Thursday, September 6, 2012
Bryce Harper, Nats winning slugly
By Christina Kahrl
“That really pops” is usually a phrase you’re more likely to see on Bravo than ESPN. But these days, it’s what you can say about the Nationals’ lineup, because for a second consecutive night, it put up another power display that might have made you wonder whether they’d really put away the batting cages.
There were six home runs hit off Nats bats Tuesday and then the six more they hit Wednesday. Checking with Baseball-Reference.com can tell you that a team has done that just twice before since 1918. The Dodgers did it June 29 and 30, 1996, in Denver, in Coors Field, pre-humidor -- although even that is not doing the trick at altitude so much anymore, a story for another night. And the other time? That was in 2003, by the Angels against the Expos in rinky-dink Hiram Bithorn Stadium in Puerto Rico. Two crazy parks where crazy stuff was supposed to happen.
The Nats have been their own kind of crazy, but it has had nothing to do with the dimensions of Nationals Park. Starting with the “now you see him, but soon you won’t” saga of Stephen Strasburg, they’ve been nothing but fun from Opening Day on, to Bryce Harper's lauded arrival and beyond. Want some sour grapes? You can keep sniping about Jayson Werth's paydays, although with an on-base percentage better than .400, he’s a 6-foot-6 leadoff man who delivers what’s needed instead of being a tower of power. A pitching staff whiffing 22 percent of opposing hitters, third best in the league? A lineup that ranks third in homers hit? Gio Gonzalez notches his 18th win Wednesday to keep pace with R.A. Dickey for the league lead? Gotta squeeze that in there somewhere, too.
Put all of that together, and the Nats have been as action-packed as any team in the league. And if you need off-field drama, how about a war of words between general manager Mike Rizzo and manager Davey Johnson? That’s the sort of thing that might make you wonder whether chemistry is just something you talk about when all the other stuff isn’t happening.
But it’s the power that deserves the headline right now. Perhaps the signature slugging feat in Wednesday’s cornucopia of clouts was Harper’s pair of home runs. Maybe that can help end worries that his second-half slump will be something he’ll have to carry into October. After a low-wattage July (during which he powered just one homer and had a .313 slugging percentage), followed by a fading walk rate in August but better bopping (six homers), Harper seems to be slowly asserting his ability to dominate at the plate. Before Wednesday, he’d been OPS’ing at a .999 clip since Aug. 17. You can parse any hot streak to make a man a statistical hero, of course, but ESPN Stats & Information provides a peek at where he’s been doing damage lately.
Bryce Harper's heat map during his recent hot streak.
That's a lot of red, of course, but it's also interesting that he's clobbering stuff on the outside corner as well. For more on that, check out Stats & Info's blog post from Wednesday night's action.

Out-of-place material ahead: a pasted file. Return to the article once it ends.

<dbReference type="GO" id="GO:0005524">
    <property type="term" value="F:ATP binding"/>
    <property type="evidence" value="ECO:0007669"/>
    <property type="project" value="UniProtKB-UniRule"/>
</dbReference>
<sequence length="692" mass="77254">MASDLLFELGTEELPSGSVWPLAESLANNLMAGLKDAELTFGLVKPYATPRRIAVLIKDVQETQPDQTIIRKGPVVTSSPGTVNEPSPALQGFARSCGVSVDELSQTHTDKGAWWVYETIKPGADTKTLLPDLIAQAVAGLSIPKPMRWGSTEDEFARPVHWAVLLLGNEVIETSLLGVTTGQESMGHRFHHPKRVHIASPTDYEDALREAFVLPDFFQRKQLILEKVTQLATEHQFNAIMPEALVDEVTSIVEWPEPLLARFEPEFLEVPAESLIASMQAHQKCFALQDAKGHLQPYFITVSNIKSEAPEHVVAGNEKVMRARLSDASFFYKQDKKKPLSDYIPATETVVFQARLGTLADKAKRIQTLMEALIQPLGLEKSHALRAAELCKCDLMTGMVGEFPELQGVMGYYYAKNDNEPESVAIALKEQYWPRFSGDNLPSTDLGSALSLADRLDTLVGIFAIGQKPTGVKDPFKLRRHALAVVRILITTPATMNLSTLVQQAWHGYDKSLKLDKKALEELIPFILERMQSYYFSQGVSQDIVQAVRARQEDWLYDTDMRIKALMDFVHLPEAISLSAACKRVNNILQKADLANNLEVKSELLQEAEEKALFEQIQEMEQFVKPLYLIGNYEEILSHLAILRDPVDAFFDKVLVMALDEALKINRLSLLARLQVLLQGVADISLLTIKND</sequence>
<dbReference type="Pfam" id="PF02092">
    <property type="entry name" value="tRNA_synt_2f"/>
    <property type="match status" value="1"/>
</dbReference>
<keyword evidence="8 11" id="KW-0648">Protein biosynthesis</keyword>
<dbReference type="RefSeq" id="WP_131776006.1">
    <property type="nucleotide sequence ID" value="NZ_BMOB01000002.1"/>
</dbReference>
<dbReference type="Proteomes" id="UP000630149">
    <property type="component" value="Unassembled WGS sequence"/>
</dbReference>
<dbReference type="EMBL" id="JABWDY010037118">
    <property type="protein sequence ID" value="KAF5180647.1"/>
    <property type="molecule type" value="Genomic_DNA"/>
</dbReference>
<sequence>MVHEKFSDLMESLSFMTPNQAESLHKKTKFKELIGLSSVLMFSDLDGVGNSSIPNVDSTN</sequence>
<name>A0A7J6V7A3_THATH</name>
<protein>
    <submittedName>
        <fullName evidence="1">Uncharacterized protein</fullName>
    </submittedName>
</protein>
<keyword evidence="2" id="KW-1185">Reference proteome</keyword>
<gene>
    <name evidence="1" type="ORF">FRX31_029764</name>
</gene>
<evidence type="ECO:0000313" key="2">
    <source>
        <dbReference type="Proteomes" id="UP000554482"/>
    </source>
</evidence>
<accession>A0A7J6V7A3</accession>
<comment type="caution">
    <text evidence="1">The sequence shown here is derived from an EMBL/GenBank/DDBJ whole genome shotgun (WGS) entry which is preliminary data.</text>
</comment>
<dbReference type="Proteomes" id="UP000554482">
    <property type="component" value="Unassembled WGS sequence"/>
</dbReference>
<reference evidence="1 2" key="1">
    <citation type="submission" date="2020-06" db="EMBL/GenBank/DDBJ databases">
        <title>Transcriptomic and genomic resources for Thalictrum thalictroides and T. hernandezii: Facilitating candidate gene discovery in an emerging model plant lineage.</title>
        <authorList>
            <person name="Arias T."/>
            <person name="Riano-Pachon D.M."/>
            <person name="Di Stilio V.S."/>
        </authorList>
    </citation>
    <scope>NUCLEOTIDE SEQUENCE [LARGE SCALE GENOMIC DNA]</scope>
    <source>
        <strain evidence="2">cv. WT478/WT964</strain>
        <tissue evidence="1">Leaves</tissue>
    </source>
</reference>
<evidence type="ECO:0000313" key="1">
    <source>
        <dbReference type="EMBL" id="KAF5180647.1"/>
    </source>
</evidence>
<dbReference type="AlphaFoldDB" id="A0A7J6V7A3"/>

Harper hasn’t been the only hero, however. First baseman Adam LaRoche, so long the target of derisive “he’s so average” catcalls from the stathead community, combined for three across Tuesday and Wednesday nights. In a day and age when he was dismissed for not being Albert Pujols, he’s leading National League first basemen in home runs with 28, his highest single-season tally since 2006, when he belted 32 bombs and slugged .561. That helped him catch the eye of the Pirates, who dealt him for Mike Gonzalez and Brent Lillibridge, a lose-lose move that might turn up only in a never-to-be-released Braves documentary, "John Schuerholz: The Blunder Years." As a Pirate, Red Sox, Brave and Diamondback through 2010, LaRoche slugged .478, with a mediocre isolated slugging number of .208. But this year, he's the resident steady Eddie in the Nats’ lineup while coming back from an injury-ruined 2011. Even now, he’s managing to be a background hero on a power-laden lineup, but that’s a nice problem to have.
Now, admittedly, a good chunk of the Nats’ feat is just the genuine pleasure big league hitters will get stepping in against these Cubs these days. They’re on an 8-26 tumble since July 31, and this isn’t Wrigleyville’s midseason staff with Ryan Dempster and Matt Garza or even Paul Maholm out there. Instead, it’s the legacy of former GM Jim Hendry’s player development program on display, as Theo Epstein’s management crew riffles through the farm system’s upper-level options in a pitch-or-ditch test to see what the team has to work with. The Nats aren’t going to be stepping in against Blake Parker or Chris Rusin or Rafael Dolis in October, after all.
Even so, the Nationals have a lineup packed with top-to-bottom power, and guess what? They get to face the Cubs again Thursday. Could a team hit six or more homers three nights in a row? As with so much else about this club, you can ask, “Why not the Nationals?” Look around and then look back, because on the baseball landscape, face it, the Nats just pop.
PHOTO OF THE DAY
Roger Bernadina may well be coming back to the dugout asking who hasn't hit a home run lately.